by Steve Selden | Apr 6, 2015 | Conservation
Some inquisitive Churchill polar bears become frequent flyers on Hudson Bay Helicopters. There’s only one flight route, about 40 kilometers northwest, and chances are the bear will not remember a thing once they come back to consciousness on the tundra.
When bears show a pattern for testing the Churchill town limits and are recurring offenders, they are first incarcerated in the Polar Bear Compound just adjacent to the airport. Subsequent captures either by culvert trap or darting land them there again and they then are flown up along the northwestern coast and released. The hope is they will not return to Churchill during the season though some do. Most times they will be flown out again depending on the capacity of the “jail”, at the time.
This relatively new strategy of dealing with “problem” bears by Manitoba Conservation reflects the importance of eco-tourism in the region. In the old days polar bears would be put down if they were frequent visitors within town limits. These days extreme leniency is given unless the bears pose a critical threat to residents.
These photos show some of the process of airlifting polar bears from Churchill up north.
Conservation officers prepare for a bear lift. Brad Josephs photo.
Hudson Bay helicopter lifting off with a cargo of polar bears. Photo courtesy Natural Habitat Adventures.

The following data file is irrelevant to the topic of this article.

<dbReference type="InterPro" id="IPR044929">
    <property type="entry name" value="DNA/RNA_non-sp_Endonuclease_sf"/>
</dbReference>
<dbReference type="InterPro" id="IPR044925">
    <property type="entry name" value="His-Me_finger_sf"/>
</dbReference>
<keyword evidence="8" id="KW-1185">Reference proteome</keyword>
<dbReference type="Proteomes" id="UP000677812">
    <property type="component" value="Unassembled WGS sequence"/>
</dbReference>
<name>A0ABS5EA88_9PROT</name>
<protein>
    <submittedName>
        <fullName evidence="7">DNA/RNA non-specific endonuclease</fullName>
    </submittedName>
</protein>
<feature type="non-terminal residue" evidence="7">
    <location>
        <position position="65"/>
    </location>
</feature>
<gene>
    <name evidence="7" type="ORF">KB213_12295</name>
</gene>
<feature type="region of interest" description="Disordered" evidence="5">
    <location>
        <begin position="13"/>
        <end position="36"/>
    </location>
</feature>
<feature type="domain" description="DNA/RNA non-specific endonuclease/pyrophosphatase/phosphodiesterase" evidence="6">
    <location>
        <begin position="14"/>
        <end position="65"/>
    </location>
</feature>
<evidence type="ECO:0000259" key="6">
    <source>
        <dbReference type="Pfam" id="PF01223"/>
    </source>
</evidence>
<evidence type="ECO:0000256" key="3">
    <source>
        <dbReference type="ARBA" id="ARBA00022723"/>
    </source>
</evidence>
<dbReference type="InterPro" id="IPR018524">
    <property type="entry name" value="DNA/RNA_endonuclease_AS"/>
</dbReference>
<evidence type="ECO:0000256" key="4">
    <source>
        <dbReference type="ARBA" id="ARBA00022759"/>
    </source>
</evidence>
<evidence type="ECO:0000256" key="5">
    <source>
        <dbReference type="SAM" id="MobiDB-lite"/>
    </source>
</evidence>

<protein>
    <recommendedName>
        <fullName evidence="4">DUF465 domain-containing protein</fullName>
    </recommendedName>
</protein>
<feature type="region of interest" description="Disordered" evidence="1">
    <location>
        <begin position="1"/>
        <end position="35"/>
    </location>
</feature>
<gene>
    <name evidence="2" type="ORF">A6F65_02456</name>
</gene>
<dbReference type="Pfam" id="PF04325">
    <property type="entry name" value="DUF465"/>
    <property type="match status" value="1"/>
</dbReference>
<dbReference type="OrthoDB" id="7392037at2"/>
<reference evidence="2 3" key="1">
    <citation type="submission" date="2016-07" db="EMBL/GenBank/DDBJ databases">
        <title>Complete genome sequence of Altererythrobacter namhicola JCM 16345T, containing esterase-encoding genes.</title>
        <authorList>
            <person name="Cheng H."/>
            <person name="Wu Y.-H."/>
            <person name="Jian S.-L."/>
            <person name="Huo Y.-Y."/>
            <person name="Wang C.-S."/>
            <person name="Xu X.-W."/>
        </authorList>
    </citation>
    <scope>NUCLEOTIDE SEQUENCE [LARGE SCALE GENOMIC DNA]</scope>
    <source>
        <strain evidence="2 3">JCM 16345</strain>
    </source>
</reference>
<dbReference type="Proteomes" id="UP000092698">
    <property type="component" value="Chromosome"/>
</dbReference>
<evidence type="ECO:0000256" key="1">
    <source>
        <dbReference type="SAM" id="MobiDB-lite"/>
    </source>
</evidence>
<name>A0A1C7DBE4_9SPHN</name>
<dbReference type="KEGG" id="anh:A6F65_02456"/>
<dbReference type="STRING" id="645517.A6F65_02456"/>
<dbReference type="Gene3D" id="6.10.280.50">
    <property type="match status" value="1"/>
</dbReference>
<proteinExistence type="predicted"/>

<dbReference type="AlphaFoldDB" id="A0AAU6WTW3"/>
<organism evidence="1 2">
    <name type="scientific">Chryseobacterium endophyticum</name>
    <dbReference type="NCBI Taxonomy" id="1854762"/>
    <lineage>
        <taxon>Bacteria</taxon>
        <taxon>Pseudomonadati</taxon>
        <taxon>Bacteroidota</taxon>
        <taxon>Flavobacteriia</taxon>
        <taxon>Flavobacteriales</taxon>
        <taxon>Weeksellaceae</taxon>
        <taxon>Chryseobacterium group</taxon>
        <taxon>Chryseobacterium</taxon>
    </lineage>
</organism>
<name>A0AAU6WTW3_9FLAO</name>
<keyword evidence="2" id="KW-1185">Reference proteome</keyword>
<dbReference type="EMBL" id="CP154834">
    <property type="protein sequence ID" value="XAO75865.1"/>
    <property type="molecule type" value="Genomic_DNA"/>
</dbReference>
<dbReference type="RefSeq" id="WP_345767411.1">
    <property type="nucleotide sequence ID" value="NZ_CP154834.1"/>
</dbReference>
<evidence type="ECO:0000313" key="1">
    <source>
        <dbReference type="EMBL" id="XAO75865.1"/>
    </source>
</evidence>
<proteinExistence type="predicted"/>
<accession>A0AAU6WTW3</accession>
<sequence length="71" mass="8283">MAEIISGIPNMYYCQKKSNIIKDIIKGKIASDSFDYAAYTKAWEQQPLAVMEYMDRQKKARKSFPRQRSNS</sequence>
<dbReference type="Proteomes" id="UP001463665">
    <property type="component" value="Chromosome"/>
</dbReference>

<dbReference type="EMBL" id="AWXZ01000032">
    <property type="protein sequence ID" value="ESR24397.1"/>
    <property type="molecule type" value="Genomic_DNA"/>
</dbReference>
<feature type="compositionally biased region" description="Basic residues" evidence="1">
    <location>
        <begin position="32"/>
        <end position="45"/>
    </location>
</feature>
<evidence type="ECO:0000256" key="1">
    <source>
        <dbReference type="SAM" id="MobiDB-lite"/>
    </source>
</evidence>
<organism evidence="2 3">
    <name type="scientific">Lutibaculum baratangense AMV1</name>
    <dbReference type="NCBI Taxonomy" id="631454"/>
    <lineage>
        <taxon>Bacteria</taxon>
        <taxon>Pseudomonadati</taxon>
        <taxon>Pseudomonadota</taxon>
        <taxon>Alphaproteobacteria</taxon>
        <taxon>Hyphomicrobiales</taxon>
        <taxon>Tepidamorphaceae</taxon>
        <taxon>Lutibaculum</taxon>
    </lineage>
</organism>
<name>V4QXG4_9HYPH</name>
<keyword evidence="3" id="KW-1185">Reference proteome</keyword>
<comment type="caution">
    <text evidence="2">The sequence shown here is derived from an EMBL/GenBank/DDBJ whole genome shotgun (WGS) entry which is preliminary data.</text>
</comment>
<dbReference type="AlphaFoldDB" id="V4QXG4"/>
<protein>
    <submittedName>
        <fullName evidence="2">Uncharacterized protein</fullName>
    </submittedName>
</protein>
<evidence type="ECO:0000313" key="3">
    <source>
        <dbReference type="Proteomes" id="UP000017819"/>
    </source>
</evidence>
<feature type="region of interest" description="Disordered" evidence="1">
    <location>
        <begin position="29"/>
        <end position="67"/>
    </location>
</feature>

A polar bear is airlifted up north from Churchill, Manitoba. Photo courtesy Natural Habitat Adventures.
Polar bear sow and cubs being transported north for relocation. Brad Josephs photo.
A polar bear trap being removed with cargo from Churchill. Photo courtesy Natural Habitat Adventures.
A polar bear is wheeled out from Polar Bear Compound and prepared for flight up north. Photo courtesy Natural Habitat Adventures.
Polar bear ready for lift – off in Churchill. Photo courtesy Natural Habitat Adventures.
October and November are the prime months to witness a polar bear airlift in Churchill!
by Steve Selden | Feb 2, 2015 | Churchill Photography
Here are five aerial views of Churchill and the surrounding landmarks. Helicopter excursions on Hudson Bay Helicopters are a unique way to view the geography and major landmarks of the Churchill region. Many of the areas can be reached by foot, boat or polar rover though the birds-eye view provides another perspective. Only through this viewpoint can one get an appreciation of the expanse of the land and water in the sub and northern Arctic.
Fort Prince of Wales covered with snow. Brad Josephs photo.
A birds eye view from the helicopter above Churchill. Karen walker photo.
MV Ithaca in Bird Cove, Churchill, MB. Natural Habitat Adventures photo.
Tundra lodge. Steve Selden photo.
Port of Churchill. Steve Selden photo.
Come see these incredible views from the air as well as all the wildlife of the Churchill region.
by Steve Selden | Dec 19, 2014 | Conservation